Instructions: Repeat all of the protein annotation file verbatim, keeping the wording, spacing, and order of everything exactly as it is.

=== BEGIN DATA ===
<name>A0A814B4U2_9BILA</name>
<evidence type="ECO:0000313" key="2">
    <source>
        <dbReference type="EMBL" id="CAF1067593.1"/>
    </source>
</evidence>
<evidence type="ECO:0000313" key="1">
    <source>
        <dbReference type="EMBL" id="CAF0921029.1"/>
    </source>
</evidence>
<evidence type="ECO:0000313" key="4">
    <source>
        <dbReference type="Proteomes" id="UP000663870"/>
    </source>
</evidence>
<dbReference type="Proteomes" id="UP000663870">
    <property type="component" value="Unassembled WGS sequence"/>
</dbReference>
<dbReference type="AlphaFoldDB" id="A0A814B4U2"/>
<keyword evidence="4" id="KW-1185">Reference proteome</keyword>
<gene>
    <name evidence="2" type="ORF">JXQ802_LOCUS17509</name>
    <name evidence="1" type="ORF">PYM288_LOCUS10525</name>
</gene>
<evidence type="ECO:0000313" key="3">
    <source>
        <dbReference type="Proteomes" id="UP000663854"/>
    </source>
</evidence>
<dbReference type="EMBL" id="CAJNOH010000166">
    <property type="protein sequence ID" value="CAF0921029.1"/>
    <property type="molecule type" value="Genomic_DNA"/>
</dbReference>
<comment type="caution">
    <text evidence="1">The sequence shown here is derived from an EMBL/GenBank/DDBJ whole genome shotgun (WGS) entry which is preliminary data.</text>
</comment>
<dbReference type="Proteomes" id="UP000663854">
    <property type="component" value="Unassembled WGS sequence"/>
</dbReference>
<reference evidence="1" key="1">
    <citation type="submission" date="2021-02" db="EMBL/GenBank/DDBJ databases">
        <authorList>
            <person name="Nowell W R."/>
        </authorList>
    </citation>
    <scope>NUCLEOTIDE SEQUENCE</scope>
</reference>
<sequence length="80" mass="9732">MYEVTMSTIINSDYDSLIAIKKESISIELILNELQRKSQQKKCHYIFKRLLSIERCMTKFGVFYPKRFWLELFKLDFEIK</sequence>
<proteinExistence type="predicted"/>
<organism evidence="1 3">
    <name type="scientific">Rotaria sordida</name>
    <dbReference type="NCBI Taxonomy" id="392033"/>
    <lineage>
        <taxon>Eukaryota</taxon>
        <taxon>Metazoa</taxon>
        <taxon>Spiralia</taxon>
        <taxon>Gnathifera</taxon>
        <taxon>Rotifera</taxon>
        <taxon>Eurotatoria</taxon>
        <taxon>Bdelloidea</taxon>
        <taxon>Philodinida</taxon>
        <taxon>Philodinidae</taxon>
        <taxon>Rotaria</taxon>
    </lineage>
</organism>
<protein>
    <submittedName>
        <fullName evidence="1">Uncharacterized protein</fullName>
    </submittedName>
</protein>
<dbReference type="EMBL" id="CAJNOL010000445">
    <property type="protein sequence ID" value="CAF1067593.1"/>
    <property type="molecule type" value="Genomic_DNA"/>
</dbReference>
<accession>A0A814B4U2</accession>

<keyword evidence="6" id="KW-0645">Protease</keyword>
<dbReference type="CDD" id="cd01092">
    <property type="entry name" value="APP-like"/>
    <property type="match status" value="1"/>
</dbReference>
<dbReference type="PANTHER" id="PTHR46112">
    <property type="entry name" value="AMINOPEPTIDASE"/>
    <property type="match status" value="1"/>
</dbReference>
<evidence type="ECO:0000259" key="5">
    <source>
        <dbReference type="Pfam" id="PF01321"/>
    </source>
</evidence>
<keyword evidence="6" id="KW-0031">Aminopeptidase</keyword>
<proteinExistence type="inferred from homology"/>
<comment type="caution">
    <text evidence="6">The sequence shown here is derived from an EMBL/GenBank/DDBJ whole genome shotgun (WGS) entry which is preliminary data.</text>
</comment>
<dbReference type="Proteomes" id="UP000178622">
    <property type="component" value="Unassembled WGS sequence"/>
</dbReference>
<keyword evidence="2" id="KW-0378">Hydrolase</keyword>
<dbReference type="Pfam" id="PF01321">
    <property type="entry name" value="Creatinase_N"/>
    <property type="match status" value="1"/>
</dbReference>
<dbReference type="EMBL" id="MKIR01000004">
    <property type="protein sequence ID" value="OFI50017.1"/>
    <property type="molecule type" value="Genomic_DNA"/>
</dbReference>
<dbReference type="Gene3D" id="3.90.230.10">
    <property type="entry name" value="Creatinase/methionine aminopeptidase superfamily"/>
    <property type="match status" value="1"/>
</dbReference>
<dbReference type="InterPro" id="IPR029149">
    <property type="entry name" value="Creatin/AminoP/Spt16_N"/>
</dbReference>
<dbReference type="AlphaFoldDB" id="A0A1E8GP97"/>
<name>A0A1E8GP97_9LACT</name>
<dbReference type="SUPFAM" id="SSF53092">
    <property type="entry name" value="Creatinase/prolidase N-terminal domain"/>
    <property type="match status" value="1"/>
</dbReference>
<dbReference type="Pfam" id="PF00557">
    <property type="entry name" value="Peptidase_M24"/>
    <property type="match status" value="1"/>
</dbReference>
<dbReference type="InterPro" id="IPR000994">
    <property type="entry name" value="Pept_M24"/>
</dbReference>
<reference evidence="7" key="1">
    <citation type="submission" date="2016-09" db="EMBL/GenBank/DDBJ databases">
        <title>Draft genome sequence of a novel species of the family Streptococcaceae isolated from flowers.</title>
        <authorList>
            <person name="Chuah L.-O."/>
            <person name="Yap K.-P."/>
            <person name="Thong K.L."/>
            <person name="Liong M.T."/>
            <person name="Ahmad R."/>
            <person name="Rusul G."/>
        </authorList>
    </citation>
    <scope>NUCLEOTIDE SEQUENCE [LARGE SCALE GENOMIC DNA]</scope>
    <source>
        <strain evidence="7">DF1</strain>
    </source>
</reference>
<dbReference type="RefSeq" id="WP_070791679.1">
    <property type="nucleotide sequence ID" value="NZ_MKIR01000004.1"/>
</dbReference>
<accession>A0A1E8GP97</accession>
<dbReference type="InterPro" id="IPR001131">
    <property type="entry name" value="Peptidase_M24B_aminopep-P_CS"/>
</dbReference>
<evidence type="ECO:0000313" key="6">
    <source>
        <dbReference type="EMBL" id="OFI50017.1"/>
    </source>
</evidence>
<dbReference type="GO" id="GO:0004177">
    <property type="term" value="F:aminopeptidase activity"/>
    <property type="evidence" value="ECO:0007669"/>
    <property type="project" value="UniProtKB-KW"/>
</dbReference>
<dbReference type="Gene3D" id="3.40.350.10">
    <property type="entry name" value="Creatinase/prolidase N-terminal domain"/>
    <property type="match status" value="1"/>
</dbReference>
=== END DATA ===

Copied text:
<name>A0A814B4U2_9BILA</name>
<evidence type="ECO:0000313" key="2">
    <source>
        <dbReference type="EMBL" id="CAF1067593.1"/>
    </source>
</evidence>
<evidence type="ECO:0000313" key="1">
    <source>
        <dbReference type="EMBL" id="CAF0921029.1"/>
    </source>
</evidence>
<evidence type="ECO:0000313" key="4">
    <source>
        <dbReference type="Proteomes" id="UP000663870"/>
    </source>
</evidence>
<dbReference type="Proteomes" id="UP000663870">
    <property type="component" value="Unassembled WGS sequence"/>
</dbReference>
<dbReference type="AlphaFoldDB" id="A0A814B4U2"/>
<keyword evidence="4" id="KW-1185">Reference proteome</keyword>
<gene>
    <name evidence="2" type="ORF">JXQ802_LOCUS17509</name>
    <name evidence="1" type="ORF">PYM288_LOCUS10525</name>
</gene>
<evidence type="ECO:0000313" key="3">
    <source>
        <dbReference type="Proteomes" id="UP000663854"/>
    </source>
</evidence>
<dbReference type="EMBL" id="CAJNOH010000166">
    <property type="protein sequence ID" value="CAF0921029.1"/>
    <property type="molecule type" value="Genomic_DNA"/>
</dbReference>
<comment type="caution">
    <text evidence="1">The sequence shown here is derived from an EMBL/GenBank/DDBJ whole genome shotgun (WGS) entry which is preliminary data.</text>
</comment>
<dbReference type="Proteomes" id="UP000663854">
    <property type="component" value="Unassembled WGS sequence"/>
</dbReference>
<reference evidence="1" key="1">
    <citation type="submission" date="2021-02" db="EMBL/GenBank/DDBJ databases">
        <authorList>
            <person name="Nowell W R."/>
        </authorList>
    </citation>
    <scope>NUCLEOTIDE SEQUENCE</scope>
</reference>
<sequence length="80" mass="9732">MYEVTMSTIINSDYDSLIAIKKESISIELILNELQRKSQQKKCHYIFKRLLSIERCMTKFGVFYPKRFWLELFKLDFEIK</sequence>
<proteinExistence type="predicted"/>
<organism evidence="1 3">
    <name type="scientific">Rotaria sordida</name>
    <dbReference type="NCBI Taxonomy" id="392033"/>
    <lineage>
        <taxon>Eukaryota</taxon>
        <taxon>Metazoa</taxon>
        <taxon>Spiralia</taxon>
        <taxon>Gnathifera</taxon>
        <taxon>Rotifera</taxon>
        <taxon>Eurotatoria</taxon>
        <taxon>Bdelloidea</taxon>
        <taxon>Philodinida</taxon>
        <taxon>Philodinidae</taxon>
        <taxon>Rotaria</taxon>
    </lineage>
</organism>
<protein>
    <submittedName>
        <fullName evidence="1">Uncharacterized protein</fullName>
    </submittedName>
</protein>
<dbReference type="EMBL" id="CAJNOL010000445">
    <property type="protein sequence ID" value="CAF1067593.1"/>
    <property type="molecule type" value="Genomic_DNA"/>
</dbReference>
<accession>A0A814B4U2</accession>

<keyword evidence="6" id="KW-0645">Protease</keyword>
<dbReference type="CDD" id="cd01092">
    <property type="entry name" value="APP-like"/>
    <property type="match status" value="1"/>
</dbReference>
<dbReference type="PANTHER" id="PTHR46112">
    <property type="entry name" value="AMINOPEPTIDASE"/>
    <property type="match status" value="1"/>
</dbReference>
<evidence type="ECO:0000259" key="5">
    <source>
        <dbReference type="Pfam" id="PF01321"/>
    </source>
</evidence>
<keyword evidence="6" id="KW-0031">Aminopeptidase</keyword>
<proteinExistence type="inferred from homology"/>
<comment type="caution">
    <text evidence="6">The sequence shown here is derived from an EMBL/GenBank/DDBJ whole genome shotgun (WGS) entry which is preliminary data.</text>
</comment>
<dbReference type="Proteomes" id="UP000178622">
    <property type="component" value="Unassembled WGS sequence"/>
</dbReference>
<keyword evidence="2" id="KW-0378">Hydrolase</keyword>
<dbReference type="Pfam" id="PF01321">
    <property type="entry name" value="Creatinase_N"/>
    <property type="match status" value="1"/>
</dbReference>
<dbReference type="EMBL" id="MKIR01000004">
    <property type="protein sequence ID" value="OFI50017.1"/>
    <property type="molecule type" value="Genomic_DNA"/>
</dbReference>
<dbReference type="Gene3D" id="3.90.230.10">
    <property type="entry name" value="Creatinase/methionine aminopeptidase superfamily"/>
    <property type="match status" value="1"/>
</dbReference>
<dbReference type="InterPro" id="IPR029149">
    <property type="entry name" value="Creatin/AminoP/Spt16_N"/>
</dbReference>
<dbReference type="AlphaFoldDB" id="A0A1E8GP97"/>
<name>A0A1E8GP97_9LACT</name>
<dbReference type="SUPFAM" id="SSF53092">
    <property type="entry name" value="Creatinase/prolidase N-terminal domain"/>
    <property type="match status" value="1"/>
</dbReference>
<dbReference type="Pfam" id="PF00557">
    <property type="entry name" value="Peptidase_M24"/>
    <property type="match status" value="1"/>
</dbReference>
<dbReference type="InterPro" id="IPR000994">
    <property type="entry name" value="Pept_M24"/>
</dbReference>
<reference evidence="7" key="1">
    <citation type="submission" date="2016-09" db="EMBL/GenBank/DDBJ databases">
        <title>Draft genome sequence of a novel species of the family Streptococcaceae isolated from flowers.</title>
        <authorList>
            <person name="Chuah L.-O."/>
            <person name="Yap K.-P."/>
            <person name="Thong K.L."/>
            <person name="Liong M.T."/>
            <person name="Ahmad R."/>
            <person name="Rusul G."/>
        </authorList>
    </citation>
    <scope>NUCLEOTIDE SEQUENCE [LARGE SCALE GENOMIC DNA]</scope>
    <source>
        <strain evidence="7">DF1</strain>
    </source>
</reference>
<dbReference type="RefSeq" id="WP_070791679.1">
    <property type="nucleotide sequence ID" value="NZ_MKIR01000004.1"/>
</dbReference>
<accession>A0A1E8GP97</accession>
<dbReference type="InterPro" id="IPR001131">
    <property type="entry name" value="Peptidase_M24B_aminopep-P_CS"/>
</dbReference>
<evidence type="ECO:0000313" key="6">
    <source>
        <dbReference type="EMBL" id="OFI50017.1"/>
    </source>
</evidence>
<dbReference type="GO" id="GO:0004177">
    <property type="term" value="F:aminopeptidase activity"/>
    <property type="evidence" value="ECO:0007669"/>
    <property type="project" value="UniProtKB-KW"/>
</dbReference>
<dbReference type="Gene3D" id="3.40.350.10">
    <property type="entry name" value="Creatinase/prolidase N-terminal domain"/>
    <property type="match status" value="1"/>
</dbReference>